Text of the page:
Amblyopia — decreased vision in one or both eyes resulting from abnormal visual input to the eye — in children can best be treated with spectacles, said Monte Del Monte, director of paediatric ophthalmology, Mott Children’s Hospital, Michigan.
Professor Monte was in the city to deliver the 11th Mrs. Nagamani Dharmapuri Endowment Lecture organised by Sankara Nethralaya and Madras City Ophthalmological Association on ‘Updates on Amblyopia Diagnosis and Treatment for the 21st Century’ on Tuesday.
“Spectacles alone are a powerful treatment for amblyopia. Sometimes, patching of the good eye is not necessary, and if it is, full-time patching is not. Atropine often works as well as patching and may be better tolerated,” he said.
He said the delayed diagnosis of amblyopia was a concern, and the best prognosis required early diagnosis and treatment before the child was three or four years old.
“In the United States, there are 19 million children under the age of five. Three per cent (6,00,000) of them have amblyopia, the largest cause of childhood vision loss,” Prof. Monte said. He added that several cases continued to be undetected until the age of five.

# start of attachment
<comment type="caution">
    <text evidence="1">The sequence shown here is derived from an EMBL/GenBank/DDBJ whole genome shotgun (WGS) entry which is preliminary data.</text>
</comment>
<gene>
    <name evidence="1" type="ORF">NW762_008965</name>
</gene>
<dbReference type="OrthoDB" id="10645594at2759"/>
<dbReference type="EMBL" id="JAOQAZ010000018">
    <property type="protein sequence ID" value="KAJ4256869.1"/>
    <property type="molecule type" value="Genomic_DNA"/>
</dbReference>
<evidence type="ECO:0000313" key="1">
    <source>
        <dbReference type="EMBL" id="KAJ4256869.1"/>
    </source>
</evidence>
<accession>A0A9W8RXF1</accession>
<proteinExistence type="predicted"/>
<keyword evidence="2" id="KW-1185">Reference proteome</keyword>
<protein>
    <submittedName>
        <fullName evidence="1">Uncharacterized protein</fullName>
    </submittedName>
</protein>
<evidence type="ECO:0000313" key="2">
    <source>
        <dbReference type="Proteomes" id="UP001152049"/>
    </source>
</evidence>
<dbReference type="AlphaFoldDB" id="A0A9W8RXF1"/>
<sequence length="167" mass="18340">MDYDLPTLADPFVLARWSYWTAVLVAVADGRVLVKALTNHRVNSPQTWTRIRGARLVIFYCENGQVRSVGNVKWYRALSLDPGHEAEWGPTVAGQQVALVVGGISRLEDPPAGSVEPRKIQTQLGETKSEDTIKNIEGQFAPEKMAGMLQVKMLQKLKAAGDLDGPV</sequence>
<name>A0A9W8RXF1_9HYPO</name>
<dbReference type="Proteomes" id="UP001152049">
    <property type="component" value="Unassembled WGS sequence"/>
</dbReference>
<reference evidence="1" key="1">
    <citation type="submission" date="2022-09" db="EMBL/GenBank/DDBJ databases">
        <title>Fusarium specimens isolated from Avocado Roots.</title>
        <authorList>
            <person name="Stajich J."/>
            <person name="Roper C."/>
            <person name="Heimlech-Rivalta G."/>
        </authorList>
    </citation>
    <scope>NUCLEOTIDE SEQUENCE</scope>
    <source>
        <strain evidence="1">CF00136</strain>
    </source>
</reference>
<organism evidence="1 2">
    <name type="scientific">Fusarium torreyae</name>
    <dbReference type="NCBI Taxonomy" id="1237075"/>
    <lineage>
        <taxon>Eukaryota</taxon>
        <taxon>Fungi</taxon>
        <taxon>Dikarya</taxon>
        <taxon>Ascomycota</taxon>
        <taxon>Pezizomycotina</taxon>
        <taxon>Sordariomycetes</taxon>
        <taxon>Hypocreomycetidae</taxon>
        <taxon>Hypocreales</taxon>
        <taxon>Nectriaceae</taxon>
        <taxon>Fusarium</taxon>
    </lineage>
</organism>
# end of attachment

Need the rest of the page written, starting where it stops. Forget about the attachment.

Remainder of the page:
Addressing the gathering, health secretary J. Radhakrishnan, said there were eight million visually impaired persons in the country. One of the challenges in ophthalmic care was that nearly 80 per cent of ophthalmologists were based in cities.
“Ophthalmology is one of the fields in medicine that has made rapid advances but we still have cases of congenital cataract, squint, glaucoma and refractive errors,” he said.
He called for coordination between the government, the private sector and leading NGOs to create awareness about eye diseases and early detection. S.S. Badrinath, chairman emeritus of Sankara Nethralaya and T.S. Surendran, vice chairman of the hospital, as well as several others participated.